Reducing Diagnostic Errors through Effective Communication: Harnessing the Power of Information Technology
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Diagnostic errors are poorly understood despite being a frequent cause of medical errors. Recent efforts have aimed to advance the "basic science" of diagnostic error prevention by tracing errors to their most basic origins. Although a refined theory of diagnostic error prevention will take years to formulate, we focus on communication breakdown, a major contributor to diagnostic errors and an increasingly recognized preventable factor in medical mishaps. We describe a comprehensive framework that integrates the potential sources of communication breakdowns within the diagnostic process and identifies vulnerable steps in the diagnostic process where various types of communication breakdowns can precipitate error. We then discuss potential information technology-based interventions that may have efficacy in preventing one or more forms of these breakdowns. These possible intervention strategies include using new technologies to enhance communication between health providers and health systems, improve patient involvement, and facilitate management of information in the medical record.
KEY WORDSdiagnostic errors patient safety communication information technology
We acknowledge Dr. Richard Street, PhD, Head, Department of Communication, Texas A&M University and Chief, Health Decision-Making and Communication Program at the Houston Center for Quality of Care and Utilization Studies, for his thoughtful insights about an earlier version of this manuscript, and Annie Bradford for her assistance with technical writing.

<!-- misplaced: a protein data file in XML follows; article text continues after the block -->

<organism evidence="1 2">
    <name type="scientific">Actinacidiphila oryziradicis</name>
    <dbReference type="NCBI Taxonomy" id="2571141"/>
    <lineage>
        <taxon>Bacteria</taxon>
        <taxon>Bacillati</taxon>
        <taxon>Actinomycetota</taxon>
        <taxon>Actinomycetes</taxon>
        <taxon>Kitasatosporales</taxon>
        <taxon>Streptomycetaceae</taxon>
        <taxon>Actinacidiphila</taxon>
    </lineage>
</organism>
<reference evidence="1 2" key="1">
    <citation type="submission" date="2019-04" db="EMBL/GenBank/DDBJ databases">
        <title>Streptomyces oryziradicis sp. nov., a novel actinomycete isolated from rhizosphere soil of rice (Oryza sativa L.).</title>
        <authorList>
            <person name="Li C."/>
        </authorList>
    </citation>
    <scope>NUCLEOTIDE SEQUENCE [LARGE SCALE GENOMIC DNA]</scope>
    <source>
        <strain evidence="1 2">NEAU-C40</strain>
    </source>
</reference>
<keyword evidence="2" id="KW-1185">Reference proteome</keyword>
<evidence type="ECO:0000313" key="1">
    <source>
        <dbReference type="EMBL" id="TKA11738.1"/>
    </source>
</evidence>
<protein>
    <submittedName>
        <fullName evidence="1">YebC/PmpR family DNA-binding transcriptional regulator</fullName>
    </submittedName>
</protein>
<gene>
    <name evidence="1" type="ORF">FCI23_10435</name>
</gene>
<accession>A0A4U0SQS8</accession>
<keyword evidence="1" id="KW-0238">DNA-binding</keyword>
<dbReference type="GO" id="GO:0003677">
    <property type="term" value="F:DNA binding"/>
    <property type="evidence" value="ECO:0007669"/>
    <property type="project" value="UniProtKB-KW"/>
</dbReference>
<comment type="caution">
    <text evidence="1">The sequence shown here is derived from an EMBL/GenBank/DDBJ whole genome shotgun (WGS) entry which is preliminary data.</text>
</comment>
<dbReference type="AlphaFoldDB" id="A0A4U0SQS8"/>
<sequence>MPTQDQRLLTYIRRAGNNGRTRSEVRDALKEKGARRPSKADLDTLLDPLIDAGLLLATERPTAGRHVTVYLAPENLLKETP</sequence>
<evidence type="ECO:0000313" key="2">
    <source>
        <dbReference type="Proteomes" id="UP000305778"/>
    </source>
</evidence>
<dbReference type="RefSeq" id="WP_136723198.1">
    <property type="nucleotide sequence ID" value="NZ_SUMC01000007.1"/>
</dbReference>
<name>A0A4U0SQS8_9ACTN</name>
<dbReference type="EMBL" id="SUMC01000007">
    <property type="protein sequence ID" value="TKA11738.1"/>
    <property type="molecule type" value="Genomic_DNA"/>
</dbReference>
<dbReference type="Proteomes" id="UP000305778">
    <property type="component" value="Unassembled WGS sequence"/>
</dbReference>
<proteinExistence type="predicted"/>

Conflict of Interest
This work was supported by Grant Number K23CA125585 from the National Cancer Institute to Dr. Singh.
Dr. Naik is supported by the National Institute of Aging (NIH K23AG027144).
Dr. Petersen was a Robert Wood Johnson Foundation Generalist Physician Faculty Scholar (grant number 045444) at the time this work was completed and is a recipient of the American Heart Association Established Investigator Award (grant number 0540043N).
This article is the result of work supported with resources and the use of facilities at the Houston Center for Quality of Care & Utilization Studies, The Center of Inquiry to Improve Outpatient Safety through Effective Electronic Communication and Michael E. DeBakey Veterans Affairs Medical Center.
The content is solely the responsibility of the authors and does not necessarily represent the official views of the National Cancer Institute, the National Institutes of Health, or the Department of Veterans Affairs.
None of the funding sources had any role in the preparation, review, or approval of the manuscript.
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